Up here, at the top of Magnetic Mountain, the past is alive. On the edge of the river where west becomes east and Europe finally yields to Asia, the factory’s smokestacks stretch as far as the eye can see, and the horizon is forever blurred by the pall and plume of gunmetal gray.
Up here, Magnitogorsk is what you expected it to be. Frozen. Forlorn. Forbidding. A town built by the vision of a cruel, calculating man. More than eight decades after Joseph Stalin demanded a city be settled around the natural gifts hidden inside this mountain, Magnitogorsk still spits out more steel than most other places on the planet.
Up here, you get chills, from the sub-zero temperatures, and from just thinking about what was sacrificed. People born here didn’t get to have dreams, to imagine beyond the Ural Mountains. Their lives were constrained by ideology, the needs of the state dwarfing their own.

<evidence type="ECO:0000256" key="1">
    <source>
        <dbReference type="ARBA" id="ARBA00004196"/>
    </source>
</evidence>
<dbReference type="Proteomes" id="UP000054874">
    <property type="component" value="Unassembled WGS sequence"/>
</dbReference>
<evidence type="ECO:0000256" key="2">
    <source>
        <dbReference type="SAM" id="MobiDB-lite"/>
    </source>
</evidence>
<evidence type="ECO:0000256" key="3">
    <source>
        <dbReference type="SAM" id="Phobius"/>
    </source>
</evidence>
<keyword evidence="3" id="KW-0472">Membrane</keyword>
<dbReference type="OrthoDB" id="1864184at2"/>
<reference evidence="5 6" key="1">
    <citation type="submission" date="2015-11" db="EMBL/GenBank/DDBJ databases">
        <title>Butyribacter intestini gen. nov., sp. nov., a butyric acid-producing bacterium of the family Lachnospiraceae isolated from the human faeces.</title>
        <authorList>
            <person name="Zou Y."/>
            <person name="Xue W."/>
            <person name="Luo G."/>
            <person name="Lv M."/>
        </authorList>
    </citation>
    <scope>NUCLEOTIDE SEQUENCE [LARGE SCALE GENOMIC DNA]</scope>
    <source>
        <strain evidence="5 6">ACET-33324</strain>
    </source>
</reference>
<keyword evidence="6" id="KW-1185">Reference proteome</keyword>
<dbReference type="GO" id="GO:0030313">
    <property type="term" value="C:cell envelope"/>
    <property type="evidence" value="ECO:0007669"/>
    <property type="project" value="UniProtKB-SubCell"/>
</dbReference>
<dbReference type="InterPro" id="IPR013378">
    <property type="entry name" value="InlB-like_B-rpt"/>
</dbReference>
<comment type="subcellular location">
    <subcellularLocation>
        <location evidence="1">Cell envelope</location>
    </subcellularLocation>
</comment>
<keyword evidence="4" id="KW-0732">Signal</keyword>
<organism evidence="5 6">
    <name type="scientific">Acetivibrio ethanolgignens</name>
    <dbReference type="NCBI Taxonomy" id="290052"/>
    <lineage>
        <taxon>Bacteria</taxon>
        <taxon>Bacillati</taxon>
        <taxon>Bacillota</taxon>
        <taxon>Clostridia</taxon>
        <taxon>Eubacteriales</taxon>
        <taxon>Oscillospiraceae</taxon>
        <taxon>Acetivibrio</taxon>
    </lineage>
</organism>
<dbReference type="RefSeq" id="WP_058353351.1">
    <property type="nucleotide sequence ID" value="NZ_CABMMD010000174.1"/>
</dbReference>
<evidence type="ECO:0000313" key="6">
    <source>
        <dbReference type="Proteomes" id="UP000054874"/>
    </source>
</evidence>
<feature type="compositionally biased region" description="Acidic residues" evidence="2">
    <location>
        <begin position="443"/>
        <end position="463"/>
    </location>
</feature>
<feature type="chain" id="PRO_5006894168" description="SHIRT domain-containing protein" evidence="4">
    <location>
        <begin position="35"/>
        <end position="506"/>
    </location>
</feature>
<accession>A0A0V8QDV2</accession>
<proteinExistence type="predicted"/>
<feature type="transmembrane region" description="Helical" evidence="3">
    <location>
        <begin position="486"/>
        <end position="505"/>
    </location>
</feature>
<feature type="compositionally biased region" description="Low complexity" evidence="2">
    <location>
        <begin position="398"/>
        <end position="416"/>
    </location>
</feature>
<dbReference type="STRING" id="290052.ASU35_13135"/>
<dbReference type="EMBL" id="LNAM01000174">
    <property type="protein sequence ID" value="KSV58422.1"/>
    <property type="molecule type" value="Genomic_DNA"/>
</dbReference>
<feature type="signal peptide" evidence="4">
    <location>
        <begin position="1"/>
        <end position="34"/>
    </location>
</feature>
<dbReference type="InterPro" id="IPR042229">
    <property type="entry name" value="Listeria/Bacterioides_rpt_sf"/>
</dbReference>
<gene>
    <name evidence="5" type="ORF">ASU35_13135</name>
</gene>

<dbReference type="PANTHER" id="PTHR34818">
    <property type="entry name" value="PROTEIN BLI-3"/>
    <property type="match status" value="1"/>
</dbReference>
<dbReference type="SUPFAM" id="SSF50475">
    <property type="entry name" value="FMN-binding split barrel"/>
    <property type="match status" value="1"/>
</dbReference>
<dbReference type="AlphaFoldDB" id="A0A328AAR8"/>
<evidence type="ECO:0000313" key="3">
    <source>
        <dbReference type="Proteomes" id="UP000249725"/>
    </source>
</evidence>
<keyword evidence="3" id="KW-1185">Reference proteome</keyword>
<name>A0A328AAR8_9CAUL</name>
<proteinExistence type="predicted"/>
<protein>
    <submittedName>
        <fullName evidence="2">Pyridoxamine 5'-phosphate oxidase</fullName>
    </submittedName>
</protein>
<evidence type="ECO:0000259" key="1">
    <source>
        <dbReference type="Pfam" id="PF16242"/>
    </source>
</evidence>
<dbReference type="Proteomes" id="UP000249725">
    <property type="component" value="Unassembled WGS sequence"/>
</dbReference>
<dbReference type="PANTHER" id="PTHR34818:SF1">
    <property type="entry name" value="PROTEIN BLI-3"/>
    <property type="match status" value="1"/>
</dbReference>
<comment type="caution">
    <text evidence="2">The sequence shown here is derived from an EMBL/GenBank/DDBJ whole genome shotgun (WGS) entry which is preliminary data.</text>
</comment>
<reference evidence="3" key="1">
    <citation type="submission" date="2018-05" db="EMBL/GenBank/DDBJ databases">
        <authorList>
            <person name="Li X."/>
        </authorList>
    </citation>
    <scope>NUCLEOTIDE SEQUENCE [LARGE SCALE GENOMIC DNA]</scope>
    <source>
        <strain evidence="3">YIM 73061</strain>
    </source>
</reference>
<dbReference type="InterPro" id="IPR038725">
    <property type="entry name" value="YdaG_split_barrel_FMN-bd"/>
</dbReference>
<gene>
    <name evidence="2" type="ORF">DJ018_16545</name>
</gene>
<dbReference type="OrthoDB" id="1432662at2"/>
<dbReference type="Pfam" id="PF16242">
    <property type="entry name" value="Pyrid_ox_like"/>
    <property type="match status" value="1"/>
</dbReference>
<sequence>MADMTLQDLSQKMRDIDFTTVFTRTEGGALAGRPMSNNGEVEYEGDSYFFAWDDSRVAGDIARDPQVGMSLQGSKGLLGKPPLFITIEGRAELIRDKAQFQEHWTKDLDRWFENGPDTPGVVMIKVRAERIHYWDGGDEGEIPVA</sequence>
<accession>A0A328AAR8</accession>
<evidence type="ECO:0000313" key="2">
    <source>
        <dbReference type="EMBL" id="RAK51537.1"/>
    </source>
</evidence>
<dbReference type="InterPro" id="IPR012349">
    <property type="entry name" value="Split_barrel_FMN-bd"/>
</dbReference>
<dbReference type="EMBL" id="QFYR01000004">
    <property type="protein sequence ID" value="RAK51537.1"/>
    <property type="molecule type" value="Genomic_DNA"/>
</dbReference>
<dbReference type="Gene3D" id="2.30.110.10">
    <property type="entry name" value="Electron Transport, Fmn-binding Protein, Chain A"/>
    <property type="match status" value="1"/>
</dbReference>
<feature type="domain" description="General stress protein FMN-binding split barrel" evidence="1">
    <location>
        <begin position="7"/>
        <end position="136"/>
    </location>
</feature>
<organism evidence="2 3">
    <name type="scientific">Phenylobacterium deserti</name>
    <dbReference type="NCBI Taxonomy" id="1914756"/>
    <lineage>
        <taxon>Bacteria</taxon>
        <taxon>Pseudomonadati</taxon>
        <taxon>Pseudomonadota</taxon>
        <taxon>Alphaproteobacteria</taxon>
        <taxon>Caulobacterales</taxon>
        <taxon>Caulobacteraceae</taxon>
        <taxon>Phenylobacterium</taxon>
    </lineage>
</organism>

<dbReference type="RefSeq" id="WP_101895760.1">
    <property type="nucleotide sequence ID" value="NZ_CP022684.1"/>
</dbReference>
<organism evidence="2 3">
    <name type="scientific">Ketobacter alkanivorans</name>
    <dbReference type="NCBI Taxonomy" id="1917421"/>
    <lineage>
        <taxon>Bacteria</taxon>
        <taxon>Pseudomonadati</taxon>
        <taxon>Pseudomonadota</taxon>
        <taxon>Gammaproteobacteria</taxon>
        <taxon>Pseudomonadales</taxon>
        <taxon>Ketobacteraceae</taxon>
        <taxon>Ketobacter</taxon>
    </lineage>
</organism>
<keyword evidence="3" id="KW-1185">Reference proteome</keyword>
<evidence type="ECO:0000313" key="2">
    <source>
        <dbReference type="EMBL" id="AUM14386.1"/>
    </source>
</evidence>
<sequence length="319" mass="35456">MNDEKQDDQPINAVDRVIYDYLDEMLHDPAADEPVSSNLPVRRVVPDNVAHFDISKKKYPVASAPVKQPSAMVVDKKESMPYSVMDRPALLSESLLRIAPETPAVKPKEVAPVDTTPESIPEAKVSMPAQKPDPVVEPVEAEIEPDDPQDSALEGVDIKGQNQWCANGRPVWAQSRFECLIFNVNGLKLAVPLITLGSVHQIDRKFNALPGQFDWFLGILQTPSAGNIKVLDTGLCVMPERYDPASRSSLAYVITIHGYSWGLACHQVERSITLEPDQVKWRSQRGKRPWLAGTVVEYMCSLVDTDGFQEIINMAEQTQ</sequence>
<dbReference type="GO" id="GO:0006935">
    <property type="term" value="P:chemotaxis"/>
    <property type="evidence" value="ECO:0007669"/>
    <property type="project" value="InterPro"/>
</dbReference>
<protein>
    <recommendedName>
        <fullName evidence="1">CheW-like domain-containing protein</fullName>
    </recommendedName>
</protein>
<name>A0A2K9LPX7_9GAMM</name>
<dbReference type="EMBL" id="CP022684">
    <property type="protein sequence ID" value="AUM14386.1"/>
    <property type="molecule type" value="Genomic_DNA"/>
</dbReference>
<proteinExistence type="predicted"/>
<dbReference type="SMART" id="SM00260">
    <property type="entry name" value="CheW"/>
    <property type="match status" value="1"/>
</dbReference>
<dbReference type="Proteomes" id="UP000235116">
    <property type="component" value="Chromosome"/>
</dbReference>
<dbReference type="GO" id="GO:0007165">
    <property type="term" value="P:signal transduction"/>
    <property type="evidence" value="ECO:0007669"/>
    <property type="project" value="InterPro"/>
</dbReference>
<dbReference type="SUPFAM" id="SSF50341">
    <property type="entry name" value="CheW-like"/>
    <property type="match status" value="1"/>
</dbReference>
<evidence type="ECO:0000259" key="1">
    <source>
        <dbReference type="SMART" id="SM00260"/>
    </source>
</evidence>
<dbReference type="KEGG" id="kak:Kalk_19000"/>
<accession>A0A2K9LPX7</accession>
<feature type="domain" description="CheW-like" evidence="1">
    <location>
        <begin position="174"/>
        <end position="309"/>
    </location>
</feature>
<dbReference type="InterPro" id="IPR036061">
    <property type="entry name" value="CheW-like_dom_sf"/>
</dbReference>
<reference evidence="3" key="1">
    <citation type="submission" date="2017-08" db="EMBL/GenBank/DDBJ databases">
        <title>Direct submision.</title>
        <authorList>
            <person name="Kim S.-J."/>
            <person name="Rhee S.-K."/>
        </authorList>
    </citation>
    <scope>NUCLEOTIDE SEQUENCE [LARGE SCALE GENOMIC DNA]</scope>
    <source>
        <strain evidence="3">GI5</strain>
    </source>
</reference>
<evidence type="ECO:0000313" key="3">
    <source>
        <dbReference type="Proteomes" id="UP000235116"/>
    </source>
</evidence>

Yes, if you stayed up here, it would remain very, very cold. But there is warmth to be found in Magnitogorsk. Come down from the mountain, and you’ll start to feel it as you pass over the ice-covered Ural River, toward the European side, where the people live.
When you glimpse the small two-room apartment where Vladimir and Natalia Malkin raised their two boys, and the humble slab of ice on an adjacent street where the father taught his sons to play a simple game after he came home from the factory, you can sense a certain resolve.